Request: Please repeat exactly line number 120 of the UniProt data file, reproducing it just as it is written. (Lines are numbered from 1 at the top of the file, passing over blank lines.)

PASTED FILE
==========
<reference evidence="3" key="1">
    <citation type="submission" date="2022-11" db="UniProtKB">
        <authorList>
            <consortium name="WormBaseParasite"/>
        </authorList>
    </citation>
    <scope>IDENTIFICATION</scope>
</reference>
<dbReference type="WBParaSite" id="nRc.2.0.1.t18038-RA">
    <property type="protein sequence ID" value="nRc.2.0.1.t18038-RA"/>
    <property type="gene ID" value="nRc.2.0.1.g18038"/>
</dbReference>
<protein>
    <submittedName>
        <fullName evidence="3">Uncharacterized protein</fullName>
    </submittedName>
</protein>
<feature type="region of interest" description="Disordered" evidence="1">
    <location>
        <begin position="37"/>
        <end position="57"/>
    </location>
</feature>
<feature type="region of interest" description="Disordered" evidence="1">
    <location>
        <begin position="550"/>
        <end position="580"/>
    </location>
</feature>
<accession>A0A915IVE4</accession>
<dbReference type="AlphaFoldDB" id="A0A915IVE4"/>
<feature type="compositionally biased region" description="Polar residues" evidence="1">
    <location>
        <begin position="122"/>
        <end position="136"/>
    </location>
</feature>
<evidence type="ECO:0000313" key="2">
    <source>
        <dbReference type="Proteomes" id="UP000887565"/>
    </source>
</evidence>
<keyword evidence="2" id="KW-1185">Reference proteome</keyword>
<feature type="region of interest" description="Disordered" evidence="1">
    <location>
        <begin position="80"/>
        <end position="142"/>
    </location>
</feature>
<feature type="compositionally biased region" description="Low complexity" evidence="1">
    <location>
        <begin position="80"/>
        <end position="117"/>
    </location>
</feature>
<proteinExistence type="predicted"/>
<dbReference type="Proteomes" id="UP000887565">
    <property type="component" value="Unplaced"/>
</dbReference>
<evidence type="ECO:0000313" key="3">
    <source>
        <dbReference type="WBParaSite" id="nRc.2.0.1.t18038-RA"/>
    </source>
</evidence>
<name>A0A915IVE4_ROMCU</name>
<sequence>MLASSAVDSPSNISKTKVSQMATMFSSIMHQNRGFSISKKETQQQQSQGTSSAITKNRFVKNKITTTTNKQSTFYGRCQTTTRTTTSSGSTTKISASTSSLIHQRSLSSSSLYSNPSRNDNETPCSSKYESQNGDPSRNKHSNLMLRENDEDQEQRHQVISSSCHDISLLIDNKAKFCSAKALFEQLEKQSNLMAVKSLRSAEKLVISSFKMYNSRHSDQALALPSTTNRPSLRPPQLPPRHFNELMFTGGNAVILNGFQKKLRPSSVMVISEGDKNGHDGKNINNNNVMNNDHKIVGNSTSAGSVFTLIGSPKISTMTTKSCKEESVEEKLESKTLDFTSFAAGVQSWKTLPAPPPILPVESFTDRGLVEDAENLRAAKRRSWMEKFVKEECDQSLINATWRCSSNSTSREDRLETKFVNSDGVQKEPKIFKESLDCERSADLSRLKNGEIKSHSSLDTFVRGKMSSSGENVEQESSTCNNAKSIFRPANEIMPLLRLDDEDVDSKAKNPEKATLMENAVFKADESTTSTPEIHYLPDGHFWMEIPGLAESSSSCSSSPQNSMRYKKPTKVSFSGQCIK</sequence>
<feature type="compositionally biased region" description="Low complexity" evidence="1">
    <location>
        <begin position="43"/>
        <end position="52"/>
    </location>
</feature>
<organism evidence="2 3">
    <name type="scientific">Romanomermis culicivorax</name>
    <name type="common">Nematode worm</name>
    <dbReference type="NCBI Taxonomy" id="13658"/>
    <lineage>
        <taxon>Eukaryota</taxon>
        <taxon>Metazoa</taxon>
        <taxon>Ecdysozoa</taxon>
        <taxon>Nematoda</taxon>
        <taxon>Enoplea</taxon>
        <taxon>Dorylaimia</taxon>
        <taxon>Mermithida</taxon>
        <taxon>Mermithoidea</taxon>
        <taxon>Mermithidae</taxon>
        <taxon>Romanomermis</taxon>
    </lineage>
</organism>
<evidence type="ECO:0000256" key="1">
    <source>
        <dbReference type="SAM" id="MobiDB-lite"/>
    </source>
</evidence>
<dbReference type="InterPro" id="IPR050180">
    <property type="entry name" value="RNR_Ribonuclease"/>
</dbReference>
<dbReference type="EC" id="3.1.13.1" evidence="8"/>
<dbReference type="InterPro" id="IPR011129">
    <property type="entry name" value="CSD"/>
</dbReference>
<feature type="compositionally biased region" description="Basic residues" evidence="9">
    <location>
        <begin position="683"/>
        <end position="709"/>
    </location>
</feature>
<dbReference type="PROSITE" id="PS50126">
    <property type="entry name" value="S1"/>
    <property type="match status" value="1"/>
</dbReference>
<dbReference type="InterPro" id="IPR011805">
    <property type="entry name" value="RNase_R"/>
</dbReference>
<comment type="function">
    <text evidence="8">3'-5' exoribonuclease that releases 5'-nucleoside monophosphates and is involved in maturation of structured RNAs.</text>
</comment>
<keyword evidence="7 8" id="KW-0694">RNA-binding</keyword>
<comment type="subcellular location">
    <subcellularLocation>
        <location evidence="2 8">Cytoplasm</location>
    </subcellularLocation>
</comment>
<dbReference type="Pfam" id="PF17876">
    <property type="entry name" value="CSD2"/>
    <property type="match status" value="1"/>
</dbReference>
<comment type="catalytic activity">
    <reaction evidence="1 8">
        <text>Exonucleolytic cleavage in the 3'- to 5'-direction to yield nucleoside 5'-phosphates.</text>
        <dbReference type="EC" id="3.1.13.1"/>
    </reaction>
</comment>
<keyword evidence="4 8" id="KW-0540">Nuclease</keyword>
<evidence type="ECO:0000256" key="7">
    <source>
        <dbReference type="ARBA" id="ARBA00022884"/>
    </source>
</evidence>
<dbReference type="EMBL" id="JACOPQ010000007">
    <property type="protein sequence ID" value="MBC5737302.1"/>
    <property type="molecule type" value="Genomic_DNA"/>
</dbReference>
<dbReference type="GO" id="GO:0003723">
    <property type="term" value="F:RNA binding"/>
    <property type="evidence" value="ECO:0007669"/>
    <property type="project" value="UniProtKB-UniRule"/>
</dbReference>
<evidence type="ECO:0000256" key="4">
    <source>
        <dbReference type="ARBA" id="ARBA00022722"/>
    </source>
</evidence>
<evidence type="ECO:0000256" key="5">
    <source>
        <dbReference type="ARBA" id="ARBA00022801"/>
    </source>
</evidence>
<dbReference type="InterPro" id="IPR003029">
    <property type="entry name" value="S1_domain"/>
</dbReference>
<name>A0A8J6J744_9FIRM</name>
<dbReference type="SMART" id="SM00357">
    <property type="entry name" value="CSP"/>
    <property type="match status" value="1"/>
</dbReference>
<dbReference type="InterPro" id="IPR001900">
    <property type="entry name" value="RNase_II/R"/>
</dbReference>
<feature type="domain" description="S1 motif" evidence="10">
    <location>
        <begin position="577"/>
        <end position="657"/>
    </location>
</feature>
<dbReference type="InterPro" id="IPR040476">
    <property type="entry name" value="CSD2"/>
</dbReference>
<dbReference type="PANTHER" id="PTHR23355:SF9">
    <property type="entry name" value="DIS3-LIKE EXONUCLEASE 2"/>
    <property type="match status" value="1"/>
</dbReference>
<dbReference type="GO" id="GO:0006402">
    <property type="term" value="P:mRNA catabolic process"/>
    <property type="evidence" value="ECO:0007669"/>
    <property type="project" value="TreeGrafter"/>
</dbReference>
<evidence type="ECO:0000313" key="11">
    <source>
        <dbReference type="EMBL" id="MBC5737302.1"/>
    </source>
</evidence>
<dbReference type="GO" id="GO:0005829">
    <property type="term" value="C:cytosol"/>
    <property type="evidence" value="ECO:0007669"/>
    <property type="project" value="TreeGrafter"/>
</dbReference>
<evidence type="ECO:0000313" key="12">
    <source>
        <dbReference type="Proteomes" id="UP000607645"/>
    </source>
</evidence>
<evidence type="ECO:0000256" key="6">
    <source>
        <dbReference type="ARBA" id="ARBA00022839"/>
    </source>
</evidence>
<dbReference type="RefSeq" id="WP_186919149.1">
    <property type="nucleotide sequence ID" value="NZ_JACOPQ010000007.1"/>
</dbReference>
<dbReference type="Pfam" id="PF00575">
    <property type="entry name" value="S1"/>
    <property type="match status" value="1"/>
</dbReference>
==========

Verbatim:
    <subcellularLocation>